Equity Analysis /

Pakistan Cement: Valuations are attractive despite imminent risks

  • We are revising IMS Cement Universe estimates led by elevated coal prices, slower demand growth & other certain factors

  • We remain Overweight on the sector and our top picks are LUCK, MLCF and PIOC

  • The sector is presently trading at significant discount to its last 5yr average replacement cost

Intermarket Securities
31 March 2022
  • We are revising estimates for our Cement coverage led by (i) elevated international energy prices, (ii) slower demand growth amid rising construction cost and lower government spending, (iii) inclusion of new expansions, and (iv) potential resumption of monetary tightening.

  • We assume that local cement demand growth will be flat in FY22f and expect an increase of 3%/5% yoy in FY23/24f, much lower than our previous growth estimates and also past 20yr average. Besides demand, major threat to profitability is coal prices continuing to rise.

  • We remain Overweight on the sector but suggest to focus on those producers, which are either less exposed to slower demand, suppressed cement prices and higher interest rates, or have availed concessionary-rate loans. Within our coverage, we believe that LUCK, MLCF and PIOC will stand out.

Price increases to counter weak demand and coal prices 

We maintain our liking for the Cement sector, which can sustain recent profitability, in our view. Key supporting factors are (i) recent jump in local cement prices (up 31% FY22td) to match the sharp rise in coal prices, (ii) North based producers having shifted to Afghan and local coal, and (iii) global coal prices have halved from recent peak of c.US$450/ton to post sustainable earnings in 2HFY22 and FY23. These factors should help the industry withstand suppressed demand – we now assume growth of 0%/3% for FY22/23f, down from our previous estimates of 7%/5% – PKR/USD devaluation and other inflationary pressures, in our view. We have also rolled over our valuation to June 2023 and have a Buy rating for all the stocks in coverage. But our top picks are LUCK, MLCF and PIOC, where our liking stems from relatively strong balance sheet position (LUCK), financing of new expansion with concessionary loans such as TERF (LUCK, MLCF), or not expanding in current cycle (PIOC). On the other hand, cement producers in the South look more vulnerable to higher coal prices, as they cannot benefit from Afghan coal and export prices have not moved in tandem with coal prices, amid weak utilization levels.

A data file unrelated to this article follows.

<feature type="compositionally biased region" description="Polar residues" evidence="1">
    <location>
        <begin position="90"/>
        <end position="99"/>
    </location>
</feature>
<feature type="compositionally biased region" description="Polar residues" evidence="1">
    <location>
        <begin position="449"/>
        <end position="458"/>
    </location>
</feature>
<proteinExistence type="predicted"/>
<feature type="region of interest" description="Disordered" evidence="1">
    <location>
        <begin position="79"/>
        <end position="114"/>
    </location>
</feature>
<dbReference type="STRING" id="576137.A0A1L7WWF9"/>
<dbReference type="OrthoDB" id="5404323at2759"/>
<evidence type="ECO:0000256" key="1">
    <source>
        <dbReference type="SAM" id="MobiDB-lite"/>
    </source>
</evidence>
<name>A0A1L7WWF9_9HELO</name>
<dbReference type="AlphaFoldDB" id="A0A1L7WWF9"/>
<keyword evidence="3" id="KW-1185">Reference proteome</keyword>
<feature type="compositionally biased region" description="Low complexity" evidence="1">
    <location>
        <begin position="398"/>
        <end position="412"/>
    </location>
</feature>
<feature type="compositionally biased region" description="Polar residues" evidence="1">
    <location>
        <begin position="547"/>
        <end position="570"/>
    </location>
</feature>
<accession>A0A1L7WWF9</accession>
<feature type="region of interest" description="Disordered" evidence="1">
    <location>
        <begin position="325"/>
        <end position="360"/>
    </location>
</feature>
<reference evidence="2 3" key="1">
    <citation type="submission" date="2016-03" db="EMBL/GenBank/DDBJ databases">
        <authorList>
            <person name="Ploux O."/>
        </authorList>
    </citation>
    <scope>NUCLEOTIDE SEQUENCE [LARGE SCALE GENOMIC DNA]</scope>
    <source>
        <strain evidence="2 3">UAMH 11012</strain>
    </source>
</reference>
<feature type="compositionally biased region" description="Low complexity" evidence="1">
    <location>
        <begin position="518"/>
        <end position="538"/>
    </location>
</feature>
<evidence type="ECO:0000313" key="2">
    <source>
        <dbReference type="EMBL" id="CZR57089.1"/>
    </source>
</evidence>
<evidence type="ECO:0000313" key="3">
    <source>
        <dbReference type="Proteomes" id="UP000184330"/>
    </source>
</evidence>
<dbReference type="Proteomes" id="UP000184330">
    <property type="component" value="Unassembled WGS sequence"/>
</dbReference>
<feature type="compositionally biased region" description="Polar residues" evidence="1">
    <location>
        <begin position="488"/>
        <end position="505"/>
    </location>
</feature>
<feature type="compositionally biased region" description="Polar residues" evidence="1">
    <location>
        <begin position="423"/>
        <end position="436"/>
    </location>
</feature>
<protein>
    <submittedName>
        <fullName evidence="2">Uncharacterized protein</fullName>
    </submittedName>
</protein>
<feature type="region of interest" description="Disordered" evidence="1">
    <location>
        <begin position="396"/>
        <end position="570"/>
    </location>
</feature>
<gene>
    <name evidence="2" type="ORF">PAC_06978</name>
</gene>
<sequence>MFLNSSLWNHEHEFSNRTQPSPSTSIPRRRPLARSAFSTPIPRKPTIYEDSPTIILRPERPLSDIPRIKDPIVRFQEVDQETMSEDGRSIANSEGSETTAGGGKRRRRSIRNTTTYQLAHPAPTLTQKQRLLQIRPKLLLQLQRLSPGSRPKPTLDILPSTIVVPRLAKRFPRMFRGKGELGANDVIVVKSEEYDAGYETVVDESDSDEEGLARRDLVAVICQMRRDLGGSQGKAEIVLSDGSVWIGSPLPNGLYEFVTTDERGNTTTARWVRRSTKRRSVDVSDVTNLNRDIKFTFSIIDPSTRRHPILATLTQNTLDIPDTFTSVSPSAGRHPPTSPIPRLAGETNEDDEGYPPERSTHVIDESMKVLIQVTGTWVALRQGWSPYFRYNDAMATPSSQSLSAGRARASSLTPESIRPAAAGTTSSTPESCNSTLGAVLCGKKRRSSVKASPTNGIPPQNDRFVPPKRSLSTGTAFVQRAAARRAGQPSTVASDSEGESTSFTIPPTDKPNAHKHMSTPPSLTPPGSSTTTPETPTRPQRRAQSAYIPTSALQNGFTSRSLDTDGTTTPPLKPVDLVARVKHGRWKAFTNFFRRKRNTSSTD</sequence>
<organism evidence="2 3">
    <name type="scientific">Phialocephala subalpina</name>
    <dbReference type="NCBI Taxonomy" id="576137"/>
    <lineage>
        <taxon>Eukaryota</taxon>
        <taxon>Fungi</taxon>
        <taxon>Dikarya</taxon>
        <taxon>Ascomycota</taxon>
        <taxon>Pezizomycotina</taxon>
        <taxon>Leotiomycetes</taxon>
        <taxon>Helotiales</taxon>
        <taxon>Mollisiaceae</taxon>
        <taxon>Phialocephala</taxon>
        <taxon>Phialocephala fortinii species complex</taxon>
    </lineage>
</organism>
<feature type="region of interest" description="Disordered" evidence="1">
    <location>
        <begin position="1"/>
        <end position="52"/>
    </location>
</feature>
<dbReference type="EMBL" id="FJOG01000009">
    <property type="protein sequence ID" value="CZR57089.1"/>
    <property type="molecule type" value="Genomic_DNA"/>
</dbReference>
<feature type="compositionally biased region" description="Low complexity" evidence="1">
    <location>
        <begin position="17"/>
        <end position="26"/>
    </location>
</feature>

Coal prices have come down but will remain elevated

Higher coal prices remains the biggest threat to industry’s profitability as it is a major source of fuel (also used for power by some). However, coal prices have come down significantly to USS$255/ton from its recent all-time high of US$455/ton. In the long run, we believe that global coal prices will remain elevated, amid Russia-Ukraine conflict and surging demand from European countries trying to substitute Russian gas with coal. Hence, we have assumed coal prices of US$170 and US$150 per ton for FY23 and beyond – up from our previous estimates of US$120/110 per ton – vs. prior 5yr average of c.US$77/ton (during FY17-21). Apart from fuel consumption, coal is also used for captive power generation by some producers – including DGKC, PIOC and MLCF. Amid weak demand outlook, further surge in coal prices will erode the margins of the latter group faster than for the rest of the industry. Refer Page 6 for a table on earnings sensitivity of each producer to different coal prices.

Afghan coal and inventory pile up have rescued so far

Most of the North producers – including MLCF, KOHC, CHCC, FCCL and PIOC from our coverage – have been using Afghan coal for about past three months. The price of Afghan coal started from PKR19,000/ton (c.US$110/ton) and is now trading at PKR43,000/ton (c.US$240/ton). Notably, usage of Afghan coal has increased to as high as 70%-80%.

So far, imports of coal from Afghanistan have been in smaller quantity. The supply network was established by certain agents who were previously engaged in importing coal from South Africa or Indonesia. Afghanistan has almost 73mn tons of coal reserves, as of 2017, but it employs manual techniques of mining. Hence, future supply of coal from Afghanistan may not be reliable, in our view. The calorific value of Afghanistan coal is almost similar to Richard Bay coal

Apart from Afghan coal, most of the producers had imported good quantity of coal, when it was priced US$150-200/ton on C&F basis. Many still hold inventory worth 2-5 months of production. This has also helped in minimizing cost of coal, while international prices were skyrocketing to over US$400/ton. Lastly, KOHC, PIOC, MLCF and few others are also using local coal – majorly coming from Darra Adam Khel – but it has low heating value and high sulphur content. Other two local sites are Kallar Kahar and Dukki, Quetta, but they also have low heating value.